Comic Book Review: Starve #3 (Starve #3) by Brian Wood

Starve #3 (Starve #3) by Brian Wood (story), Danikel Zezelj (art, cover), and Dave Stewart (color, cover)

Publisher: Image Comics

Publication Date: August 12, 2015

Edition: Paperback, 32 pages

Genre: Comic, Food

Rating: 5/5 Rating

And the plot thickens!!!


Daughter joins father on stage for a special, blood-drenched taping of Starve. A market pig has 13 pints of blood in its body, did you know that?

This issue has everything: the daughter, Angie, played a huge role, the ex-wife, Greer, comes back into the story, the cooking competition in the episode is intense and gruesome – I loved and cherished every single page of this issue!

This issue starts off with Ange, Gavin’s daughter, visiting him for breakfast. She has brought some food with her and asks
him to make her some eggs. Gavin’s think this is a joke, but accepts only to realize that he cannot cook. It’s not that he doesn’t remember how to cook an egg, but that he doesn’t remember how to cook for her; how to cook for love.

Meanwhile Greer, the ex-wife, has no idea about their interactions. She still believes that Angie is refusing contact with Gavin and has the same kind of opinion of him as her. So when Gavin brings up his special assistant – Angie – for the next taping of Starve… needless to say, Greer is more than shocked.


This issue is focused on the relationship between Gavin and Angie. We still don’t what happened to Angie when Gavin first left or how she felt about it, but it is very clear that Gavin feels an immense amount of guilt for this, to the point where he can’t even cook for her.

The episode of Starve involves butchering a pig (yes, this issue does get gruesome and dark), and allows contestants to bring on a guest to help them. Gavin has a few motives for bringing Angie on: it will look good to the judges, Angie does take after him in knowledge and culinary skills of food and cooking, he knows it will piss Greer off to no end seeing him with her on live TV, but the main reason is because Gavin loves Angie, and this is his chance for him to spend time with her that he missed out on. And through out the competition, that what it feels like. Gavin is not nearly as focused on cooking for the judges, as he is cooking with and for his daughter.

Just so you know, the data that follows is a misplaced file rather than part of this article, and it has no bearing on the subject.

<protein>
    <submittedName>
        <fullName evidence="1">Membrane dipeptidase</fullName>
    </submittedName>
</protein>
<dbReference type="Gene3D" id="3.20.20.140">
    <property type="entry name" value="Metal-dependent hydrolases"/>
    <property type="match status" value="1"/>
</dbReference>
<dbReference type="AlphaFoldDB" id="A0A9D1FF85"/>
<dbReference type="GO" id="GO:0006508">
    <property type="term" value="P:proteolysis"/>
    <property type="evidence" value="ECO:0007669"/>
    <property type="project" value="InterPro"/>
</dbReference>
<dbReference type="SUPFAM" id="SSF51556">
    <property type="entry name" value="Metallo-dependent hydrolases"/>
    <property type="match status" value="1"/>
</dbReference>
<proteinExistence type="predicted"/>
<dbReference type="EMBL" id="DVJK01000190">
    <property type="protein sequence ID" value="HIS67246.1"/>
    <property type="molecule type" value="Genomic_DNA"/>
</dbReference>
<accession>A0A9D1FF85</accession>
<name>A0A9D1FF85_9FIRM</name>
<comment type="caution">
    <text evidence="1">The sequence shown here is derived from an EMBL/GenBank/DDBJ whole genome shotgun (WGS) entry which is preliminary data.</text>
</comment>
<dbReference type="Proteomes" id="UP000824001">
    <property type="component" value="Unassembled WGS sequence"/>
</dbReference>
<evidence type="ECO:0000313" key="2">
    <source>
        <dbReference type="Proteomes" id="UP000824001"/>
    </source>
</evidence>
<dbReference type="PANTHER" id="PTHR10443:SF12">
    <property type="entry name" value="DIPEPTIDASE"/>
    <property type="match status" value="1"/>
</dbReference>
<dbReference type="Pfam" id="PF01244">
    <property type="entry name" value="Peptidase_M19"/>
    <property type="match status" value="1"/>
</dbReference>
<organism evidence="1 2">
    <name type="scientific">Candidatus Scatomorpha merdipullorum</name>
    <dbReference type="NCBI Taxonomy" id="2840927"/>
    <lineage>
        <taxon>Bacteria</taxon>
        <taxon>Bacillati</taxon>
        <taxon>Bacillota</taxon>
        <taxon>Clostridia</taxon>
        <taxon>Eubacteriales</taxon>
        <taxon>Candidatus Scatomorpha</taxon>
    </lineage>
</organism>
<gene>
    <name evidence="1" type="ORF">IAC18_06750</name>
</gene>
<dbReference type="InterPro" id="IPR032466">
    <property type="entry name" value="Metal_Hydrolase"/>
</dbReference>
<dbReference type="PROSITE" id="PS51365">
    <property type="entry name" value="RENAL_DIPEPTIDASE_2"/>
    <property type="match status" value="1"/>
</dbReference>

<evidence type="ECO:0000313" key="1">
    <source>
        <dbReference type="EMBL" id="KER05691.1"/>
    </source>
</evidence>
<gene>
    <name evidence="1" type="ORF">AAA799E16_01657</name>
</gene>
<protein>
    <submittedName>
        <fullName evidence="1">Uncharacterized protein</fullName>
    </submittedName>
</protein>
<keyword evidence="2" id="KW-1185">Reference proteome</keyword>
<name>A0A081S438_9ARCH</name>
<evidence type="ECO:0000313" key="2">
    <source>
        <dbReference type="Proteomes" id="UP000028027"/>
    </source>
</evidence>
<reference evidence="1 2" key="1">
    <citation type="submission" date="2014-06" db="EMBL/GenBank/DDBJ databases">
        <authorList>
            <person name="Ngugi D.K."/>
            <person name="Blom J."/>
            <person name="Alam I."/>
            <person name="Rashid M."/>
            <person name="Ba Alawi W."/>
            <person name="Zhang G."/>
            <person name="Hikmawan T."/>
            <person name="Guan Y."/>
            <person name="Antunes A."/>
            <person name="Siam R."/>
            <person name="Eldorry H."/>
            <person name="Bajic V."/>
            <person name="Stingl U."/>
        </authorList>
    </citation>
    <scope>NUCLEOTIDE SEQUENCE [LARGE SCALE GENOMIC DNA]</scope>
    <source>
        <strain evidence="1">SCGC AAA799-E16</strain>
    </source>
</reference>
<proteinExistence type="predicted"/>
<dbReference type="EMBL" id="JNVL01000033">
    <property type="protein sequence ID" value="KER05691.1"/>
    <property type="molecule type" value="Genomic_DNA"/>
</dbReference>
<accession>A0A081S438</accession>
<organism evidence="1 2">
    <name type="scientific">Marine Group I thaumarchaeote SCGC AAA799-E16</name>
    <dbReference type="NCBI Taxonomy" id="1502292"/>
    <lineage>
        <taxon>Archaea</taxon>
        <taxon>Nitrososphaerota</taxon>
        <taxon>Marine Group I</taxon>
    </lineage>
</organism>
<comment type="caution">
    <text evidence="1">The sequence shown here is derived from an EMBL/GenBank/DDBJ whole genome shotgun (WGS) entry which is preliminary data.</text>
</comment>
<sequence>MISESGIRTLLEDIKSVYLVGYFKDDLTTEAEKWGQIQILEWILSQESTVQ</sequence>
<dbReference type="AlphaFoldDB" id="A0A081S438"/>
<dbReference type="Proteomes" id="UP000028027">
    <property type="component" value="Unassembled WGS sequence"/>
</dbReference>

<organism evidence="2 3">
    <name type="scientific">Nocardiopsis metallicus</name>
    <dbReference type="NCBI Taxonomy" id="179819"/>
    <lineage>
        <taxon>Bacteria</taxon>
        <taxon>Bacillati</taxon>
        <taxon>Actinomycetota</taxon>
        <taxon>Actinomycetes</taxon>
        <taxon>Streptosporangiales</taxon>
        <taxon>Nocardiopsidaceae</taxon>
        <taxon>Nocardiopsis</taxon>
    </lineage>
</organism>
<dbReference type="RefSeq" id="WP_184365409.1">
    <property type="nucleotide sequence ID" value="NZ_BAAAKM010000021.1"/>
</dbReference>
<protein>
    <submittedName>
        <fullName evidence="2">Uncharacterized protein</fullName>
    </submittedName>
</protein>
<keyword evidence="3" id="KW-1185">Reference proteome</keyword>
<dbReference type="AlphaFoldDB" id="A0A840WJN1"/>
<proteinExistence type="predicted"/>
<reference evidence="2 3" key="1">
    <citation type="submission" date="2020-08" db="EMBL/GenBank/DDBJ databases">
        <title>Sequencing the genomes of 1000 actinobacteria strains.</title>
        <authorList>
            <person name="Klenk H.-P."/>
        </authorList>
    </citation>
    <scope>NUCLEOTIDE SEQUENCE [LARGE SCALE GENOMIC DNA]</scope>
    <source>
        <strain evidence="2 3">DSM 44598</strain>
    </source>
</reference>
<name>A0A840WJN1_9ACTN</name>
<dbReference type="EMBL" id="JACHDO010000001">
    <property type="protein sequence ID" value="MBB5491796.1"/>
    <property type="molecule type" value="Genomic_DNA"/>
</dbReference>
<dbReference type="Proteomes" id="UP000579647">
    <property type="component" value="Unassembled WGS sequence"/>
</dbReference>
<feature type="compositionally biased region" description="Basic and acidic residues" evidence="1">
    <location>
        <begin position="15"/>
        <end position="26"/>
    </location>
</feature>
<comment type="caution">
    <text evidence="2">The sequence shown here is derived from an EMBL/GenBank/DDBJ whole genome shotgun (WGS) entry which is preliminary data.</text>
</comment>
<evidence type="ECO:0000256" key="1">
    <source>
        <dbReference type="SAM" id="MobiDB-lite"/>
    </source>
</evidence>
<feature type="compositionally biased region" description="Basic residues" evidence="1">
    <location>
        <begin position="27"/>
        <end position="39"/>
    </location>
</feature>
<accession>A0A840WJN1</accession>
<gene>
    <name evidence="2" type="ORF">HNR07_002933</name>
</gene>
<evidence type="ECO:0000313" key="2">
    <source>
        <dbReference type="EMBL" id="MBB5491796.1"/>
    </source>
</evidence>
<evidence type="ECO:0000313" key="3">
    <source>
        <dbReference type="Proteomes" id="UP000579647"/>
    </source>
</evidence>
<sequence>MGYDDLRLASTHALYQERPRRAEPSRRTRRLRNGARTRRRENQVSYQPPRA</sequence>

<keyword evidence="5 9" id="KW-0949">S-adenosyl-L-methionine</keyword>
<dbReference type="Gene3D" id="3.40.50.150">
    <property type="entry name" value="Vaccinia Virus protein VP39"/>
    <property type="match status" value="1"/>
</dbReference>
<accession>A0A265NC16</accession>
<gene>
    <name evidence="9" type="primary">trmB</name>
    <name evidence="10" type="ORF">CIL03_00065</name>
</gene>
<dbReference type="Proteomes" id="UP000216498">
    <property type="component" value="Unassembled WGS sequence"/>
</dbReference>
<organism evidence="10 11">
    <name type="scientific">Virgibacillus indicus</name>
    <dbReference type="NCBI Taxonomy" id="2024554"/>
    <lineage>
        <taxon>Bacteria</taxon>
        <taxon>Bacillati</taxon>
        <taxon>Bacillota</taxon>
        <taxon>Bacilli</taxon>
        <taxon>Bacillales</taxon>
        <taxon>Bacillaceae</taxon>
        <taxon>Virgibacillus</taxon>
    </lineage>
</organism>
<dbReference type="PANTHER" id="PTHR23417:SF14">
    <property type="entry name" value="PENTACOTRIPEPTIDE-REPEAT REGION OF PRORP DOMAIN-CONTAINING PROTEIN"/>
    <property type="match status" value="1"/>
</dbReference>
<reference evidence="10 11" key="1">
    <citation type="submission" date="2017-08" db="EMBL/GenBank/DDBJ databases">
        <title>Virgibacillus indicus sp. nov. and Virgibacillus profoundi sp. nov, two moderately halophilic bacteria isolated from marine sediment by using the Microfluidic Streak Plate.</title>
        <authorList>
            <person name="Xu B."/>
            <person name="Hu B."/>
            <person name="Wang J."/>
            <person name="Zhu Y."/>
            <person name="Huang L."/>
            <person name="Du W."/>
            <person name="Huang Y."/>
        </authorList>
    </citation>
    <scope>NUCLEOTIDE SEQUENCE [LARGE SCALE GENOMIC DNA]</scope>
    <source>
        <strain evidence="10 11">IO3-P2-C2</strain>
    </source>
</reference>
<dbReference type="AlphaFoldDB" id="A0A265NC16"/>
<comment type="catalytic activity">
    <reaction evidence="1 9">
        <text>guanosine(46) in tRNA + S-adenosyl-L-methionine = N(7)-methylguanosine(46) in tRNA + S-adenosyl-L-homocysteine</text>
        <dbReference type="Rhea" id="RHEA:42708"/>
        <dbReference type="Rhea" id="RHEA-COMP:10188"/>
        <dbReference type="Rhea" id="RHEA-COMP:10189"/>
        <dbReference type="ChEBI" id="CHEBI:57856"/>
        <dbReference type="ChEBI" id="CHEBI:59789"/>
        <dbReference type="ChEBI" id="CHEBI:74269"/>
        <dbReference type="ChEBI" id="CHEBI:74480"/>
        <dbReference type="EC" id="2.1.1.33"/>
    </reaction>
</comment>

With this pig, Gavin has to make 3 separate dishes, and what I thought was cool and an awesome bonus, was that issue how tell you how each of these dishes is made! It’s not a step by step intrusions, but it gives you all the ingredients you’ll need and gives you a basic outline of how to cook them!

We have only seen Greer a bit in the first issue until she appeared in this issue’s first few pages, so I had an uncertain opinion of her. While my first instinct upon meeting Greer was to hate her, I didn’t know if that was justified; I wasn’t sure if I should be rooting for Gavin to stick it to her, or if I should feel bad that Greet is seeing him being with Angie. We knew nothing, and still don’t know any details, about Gavin and Greer’s split, expect that Greer was none too happy. For all I know, it could have been worst case scenario: she stuck at home taking care of baby, while he’s on TV, going out to drinking and smoking, and cheating on her. However, after seeing Angie, and how Greer reacts at the end of the story, I am #TeamGavin all the way, and I hate Greer, and I hope Angie tells her off.

As you should be able to tell by now, we are getting an excellent development of the characters and their dynamics. And as a reader, it is actually difficult for me to decide who I should feel sympathetic for – except for Angie; she such a sweetheart. The plot, as you should have also been able to tell from this review, is really taking off because of the introduction of Greer and Angie into the story now; this is not simply a story about Gavin trying to win back his show and put the rich in their place. When I read the first issue, I thought that this series was going to have a lot to offer, and this third issue completely confirmed that.

5/5 Rating


Date Read: 08/29/2015
Review Written: 09/18/15
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4 thoughts on “Comic Book Review: Starve #3 (Starve #3) by Brian Wood

  1. Well, it is issue 3 and you are still picking up the individual comics so it must be good! 5 out of 5 stars for a single issue too, that’s something you don’t see often. I’ll be sure to look out for the trade later on! 😉


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